Only Black Willow is an anaphrodisiac, while all species are a mild antiseptic. Willow, along with the herb Meadowsweet, is often known as the source of salicylic acid, a precursor to the original aspirin. The excretion of salicylic acid in the urine helps soothe an irritated urinary tract. It inhibits prostaglandin production, which reduces inflammation.
Topical Uses: Burns, Dandruff, Gingivitis, Insect Bites, Tonsillitis, Wounds
Topical Applications: Use as a mouthwash for sore gums, gargle for tonsillitis, hair rinse for dandruff, compress and poultice for burns, insect bites and wounds, and foot soak for sweaty feet. Willow is an excellent material for making baskets and dowsing rods.
Culinary uses: Young shoots can be gathered when the weather first warms and the inner bark is edible and rich in vitamin C. Inner bark can be eaten raw but is best if dried and made into a flour. Young leaves are also edible. Leaves can be used as livestock fodder.
Energetics: Bitter, Cold, Dry.
Contraindications: Avoid use if allergic to aspirin. Incompatible with iodine.

MAKING HERBAL REMEDIES

INFUSIONS Standard Quantity: Pot = 20g dried herb or 30 g fresh herbs to 500ml water Standard Dosage: Take 1 cup 3 times a day
Storage: Store in a fridge or cool place for up to 24 hours
The medicinal value of many herb's lie in their volatile oils, which will disperse into the air if a lid is not used, so a teapot is best to use. Always check the recommended dosage and quantity of herb to use as some herb’s are significantly stronger than others.
1. Place the herb in the pot with freshly boiled water. 2 Leave to infuse for 5-10 minutes before straining. add a teaspoon of honey to taste if desired.
Infusions are generally used for the aerial parts of the plant such as the leaves and flowers.

DECOCTIONS Standard Quantity: 20g dried or 40g fresh herb (or mixture of herb) to 750 ml cold herb, reduced to about 500 ml after simmering.
Standard Dosage: 1 cup 3 times a day Storage: store in the fridge or cool place for up to 48 hours.
1. Place the herb's in a saucepan. Cover with cold water and bring to the boil. Simmer for 20-30 minutes, until the liquid is reduced by about a third.
2. Strain and use as required.
Decoctions are generally made using the roots, bark, and berries of the plant.

TINCTURES Standard Quantity: 200g dried /300g fresh herb chopped to 1 litre alcohol of 35-40%. Standard Dosage: Take 1 tsp (5 ml) 3 times a day diluted in 25 ml water or fruit juice.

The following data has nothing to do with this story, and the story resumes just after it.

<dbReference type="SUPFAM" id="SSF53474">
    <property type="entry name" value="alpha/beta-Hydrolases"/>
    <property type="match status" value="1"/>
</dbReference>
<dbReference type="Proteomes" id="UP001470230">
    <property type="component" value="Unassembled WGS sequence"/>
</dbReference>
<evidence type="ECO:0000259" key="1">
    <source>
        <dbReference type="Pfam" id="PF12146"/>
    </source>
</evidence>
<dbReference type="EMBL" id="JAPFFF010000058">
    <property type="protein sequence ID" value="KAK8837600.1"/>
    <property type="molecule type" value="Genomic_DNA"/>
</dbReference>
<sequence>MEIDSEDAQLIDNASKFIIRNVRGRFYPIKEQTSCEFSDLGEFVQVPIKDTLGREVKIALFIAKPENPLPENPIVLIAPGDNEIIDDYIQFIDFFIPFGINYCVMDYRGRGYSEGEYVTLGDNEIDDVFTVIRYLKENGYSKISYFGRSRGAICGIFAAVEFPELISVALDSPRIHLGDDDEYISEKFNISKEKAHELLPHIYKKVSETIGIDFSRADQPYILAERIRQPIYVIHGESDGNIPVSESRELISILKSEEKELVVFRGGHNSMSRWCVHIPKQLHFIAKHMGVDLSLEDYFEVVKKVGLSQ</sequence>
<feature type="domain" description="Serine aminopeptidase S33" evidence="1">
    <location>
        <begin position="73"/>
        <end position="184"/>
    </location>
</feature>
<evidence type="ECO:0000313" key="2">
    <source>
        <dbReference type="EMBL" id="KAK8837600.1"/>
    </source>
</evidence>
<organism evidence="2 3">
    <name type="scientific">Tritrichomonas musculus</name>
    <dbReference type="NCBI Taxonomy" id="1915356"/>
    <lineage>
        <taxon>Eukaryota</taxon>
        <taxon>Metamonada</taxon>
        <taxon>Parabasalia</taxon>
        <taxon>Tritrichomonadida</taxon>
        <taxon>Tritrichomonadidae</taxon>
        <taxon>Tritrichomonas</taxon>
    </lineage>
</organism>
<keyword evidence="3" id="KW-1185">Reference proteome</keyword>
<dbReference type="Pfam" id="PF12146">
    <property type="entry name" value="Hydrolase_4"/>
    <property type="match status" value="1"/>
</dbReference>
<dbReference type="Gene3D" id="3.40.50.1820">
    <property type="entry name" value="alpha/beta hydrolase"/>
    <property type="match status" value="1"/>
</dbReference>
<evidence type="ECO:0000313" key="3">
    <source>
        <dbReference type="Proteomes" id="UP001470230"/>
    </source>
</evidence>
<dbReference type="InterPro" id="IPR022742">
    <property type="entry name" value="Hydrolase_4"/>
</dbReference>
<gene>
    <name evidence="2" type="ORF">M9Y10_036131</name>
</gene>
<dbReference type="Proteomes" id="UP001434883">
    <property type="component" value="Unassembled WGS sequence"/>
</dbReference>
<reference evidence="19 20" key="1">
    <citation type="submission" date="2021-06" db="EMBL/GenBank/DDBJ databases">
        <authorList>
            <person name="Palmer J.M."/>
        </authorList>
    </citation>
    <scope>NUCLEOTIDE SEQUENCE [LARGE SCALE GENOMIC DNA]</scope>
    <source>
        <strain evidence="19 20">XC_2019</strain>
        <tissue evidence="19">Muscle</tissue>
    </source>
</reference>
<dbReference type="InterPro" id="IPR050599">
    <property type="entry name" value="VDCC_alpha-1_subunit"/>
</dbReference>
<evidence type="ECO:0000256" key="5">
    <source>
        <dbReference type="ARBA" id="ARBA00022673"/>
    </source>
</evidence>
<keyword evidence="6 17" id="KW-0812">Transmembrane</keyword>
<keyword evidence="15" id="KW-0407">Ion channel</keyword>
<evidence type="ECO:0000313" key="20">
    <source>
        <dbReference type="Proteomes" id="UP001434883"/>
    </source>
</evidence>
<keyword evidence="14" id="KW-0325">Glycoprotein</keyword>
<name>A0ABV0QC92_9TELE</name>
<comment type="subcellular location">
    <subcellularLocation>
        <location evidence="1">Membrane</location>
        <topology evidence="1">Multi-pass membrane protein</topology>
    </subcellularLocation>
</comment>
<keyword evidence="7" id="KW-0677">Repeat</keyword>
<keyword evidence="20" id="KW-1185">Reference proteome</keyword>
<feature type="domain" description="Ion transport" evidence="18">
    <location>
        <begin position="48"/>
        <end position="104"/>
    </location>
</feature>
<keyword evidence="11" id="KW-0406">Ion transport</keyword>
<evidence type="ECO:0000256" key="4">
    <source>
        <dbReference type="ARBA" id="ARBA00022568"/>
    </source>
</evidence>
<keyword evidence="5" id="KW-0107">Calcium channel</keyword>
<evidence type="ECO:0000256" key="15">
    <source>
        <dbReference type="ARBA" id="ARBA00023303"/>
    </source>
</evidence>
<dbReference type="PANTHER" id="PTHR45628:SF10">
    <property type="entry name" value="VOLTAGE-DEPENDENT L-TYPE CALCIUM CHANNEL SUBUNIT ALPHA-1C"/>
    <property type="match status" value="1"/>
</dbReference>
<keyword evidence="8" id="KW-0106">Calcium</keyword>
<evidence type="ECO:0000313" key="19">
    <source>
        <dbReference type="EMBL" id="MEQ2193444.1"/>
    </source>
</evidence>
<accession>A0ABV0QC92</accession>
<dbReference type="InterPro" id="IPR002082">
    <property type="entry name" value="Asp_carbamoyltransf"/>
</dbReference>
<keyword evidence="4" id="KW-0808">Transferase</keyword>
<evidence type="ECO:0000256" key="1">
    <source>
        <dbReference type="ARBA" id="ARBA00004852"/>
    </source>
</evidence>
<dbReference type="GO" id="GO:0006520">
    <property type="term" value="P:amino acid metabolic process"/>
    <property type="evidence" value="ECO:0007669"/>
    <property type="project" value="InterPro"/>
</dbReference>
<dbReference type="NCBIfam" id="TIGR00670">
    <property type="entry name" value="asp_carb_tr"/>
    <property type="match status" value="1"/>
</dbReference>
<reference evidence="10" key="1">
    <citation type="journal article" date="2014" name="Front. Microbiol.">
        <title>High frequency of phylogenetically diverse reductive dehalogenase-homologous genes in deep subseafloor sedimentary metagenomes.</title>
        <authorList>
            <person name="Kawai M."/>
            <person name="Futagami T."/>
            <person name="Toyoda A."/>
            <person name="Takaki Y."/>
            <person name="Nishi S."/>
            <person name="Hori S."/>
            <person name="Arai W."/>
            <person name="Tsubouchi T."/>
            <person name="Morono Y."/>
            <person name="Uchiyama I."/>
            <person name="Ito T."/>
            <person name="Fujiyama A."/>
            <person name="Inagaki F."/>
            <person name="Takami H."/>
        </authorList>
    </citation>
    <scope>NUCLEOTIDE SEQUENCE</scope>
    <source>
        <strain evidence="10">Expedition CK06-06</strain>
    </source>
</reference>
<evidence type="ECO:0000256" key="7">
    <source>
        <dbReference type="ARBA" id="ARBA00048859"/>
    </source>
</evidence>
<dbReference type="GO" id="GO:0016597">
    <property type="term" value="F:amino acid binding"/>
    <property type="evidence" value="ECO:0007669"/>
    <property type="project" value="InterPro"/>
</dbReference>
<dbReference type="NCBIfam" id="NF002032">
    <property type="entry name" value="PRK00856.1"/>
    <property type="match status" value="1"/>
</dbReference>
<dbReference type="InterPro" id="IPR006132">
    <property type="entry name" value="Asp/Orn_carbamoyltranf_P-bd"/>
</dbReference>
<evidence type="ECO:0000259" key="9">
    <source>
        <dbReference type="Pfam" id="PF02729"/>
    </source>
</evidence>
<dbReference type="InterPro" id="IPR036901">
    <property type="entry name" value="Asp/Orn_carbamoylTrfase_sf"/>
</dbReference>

Storage: Store in sterilised, dark glass bottles, in a cool dark place for up to 2 years.
1. Place the herb in a large clean glass jar and pour on the alcohol, ensuring that the herb is covered. Close and label the jar. Shake well for 1-2 minutes then store in a cool dark place for 2 weeks, shaking the jar every 2 - 3 days.
2. Pour the mixture through a muslin bag or cloth and collect the liquid. Wring the cloth to collect the remaining liquid. Discard the leftover herb.
3. Pour the liquid into clean, dark bottles using a funnel. Label with date bottled.
Tinctures are made by soaking the herb in alcohol, this encourages the active plant ingredients to dissolve, and giving tinctures a relatively stronger action than infusions and decoctions. They are convenient to use and last longer.
CAUTION: alcoholic tinctures should be avoided by pregnant women and those with gastric inflammation. Adding 5 ml of tincture to a small glass of boiling water and leaving it for 5 minutes will allow the alcohol to evaporate. To make non-alcoholic tinctures replace the alcohol with vinegar.

SYRUPS Standard Quantity: 500 ml infusion or decoction to 500g honey or sugar. Standard Dosage: Take 1-2 teaspoons 3 times a day
Storage; Store in dark glass bottles in a cool place for up to 6 months
1. Pour the infusion/decoction into the pan into the pan. Add sugar/honey. Gently heat until all honey/sugar is dissolved and the mixture has a syrupy consistency. Remove from the heat and cool.
2. Pour the cooled syrup into sterilised jars using a funnel and store in a cool dark place. Seal the jars with cork stoppers as syrups tend to ferment.
Honey and unrefined sugars are effective preservatives. They have a soothing action and therefore are perfect for cough mixtures as well as relieving sore throats. They can disguise the taste of unpalatable herbs and are therefore appreciated by children

OINTMENTS Standard Quantity: 60g dried or 150g fresh herb to 500g of petroleum jellies Standard Application; apply a little 3 times a day
Storage; Store in sterilised, dark glass jars for up to 3 months
Ointments can be made with dozens of bases. A solid and relatively grease free ointment can be made with by melting 140g of coconut oil with 120g beeswax and 100g of powdered herb. A less solid ointment can be made, for conditions such as nappy rashes/skin rashes by combining olive oil and beeswax. 60g of beeswax with 500 ml of olive oil and 120g of dried
Or 300g of fresh herb.
1. Melt the petroleum jelly or wax in a glass bowl set in a pan of boiling water. Add the herb and simmer for 15 minutes.
2. Pour the mixture into a jelly bag or through some cloth and allow the liquid to filter through.
3. Wearing rubber gloves, squeeze as much of the hot herb mixture as possible through the bag into the jug.
4. Quickly pour the molten mixture into jars before it sets in the jug. Label the jars.
Ointments form a separate layer on the surface of the skin. They protect against injury or inflammation of damaged skin and carry active medicinal constituents to the affected area. Ointments are useful in conditions such as haemorrhoids, or where protection is needed from moisture, as in chapped lips and nappy rash.

CREAMS Standard Quantity: 30g dried herb or 75g fresh to 150g emulsifying wax, 70g glycerine and 80 ml water.
Standard Application: Rub a little into the affected area 3 times a day. Storage; as in ointment.
Making a cream involves combining oil/fat and water in an emulsion. If the process is rushed, the oil and water may separate. Unlike ointments, creams blend well with the skin and have the advantage of being cooling and soothing while at the same time allowing the skin to breathe and sweat.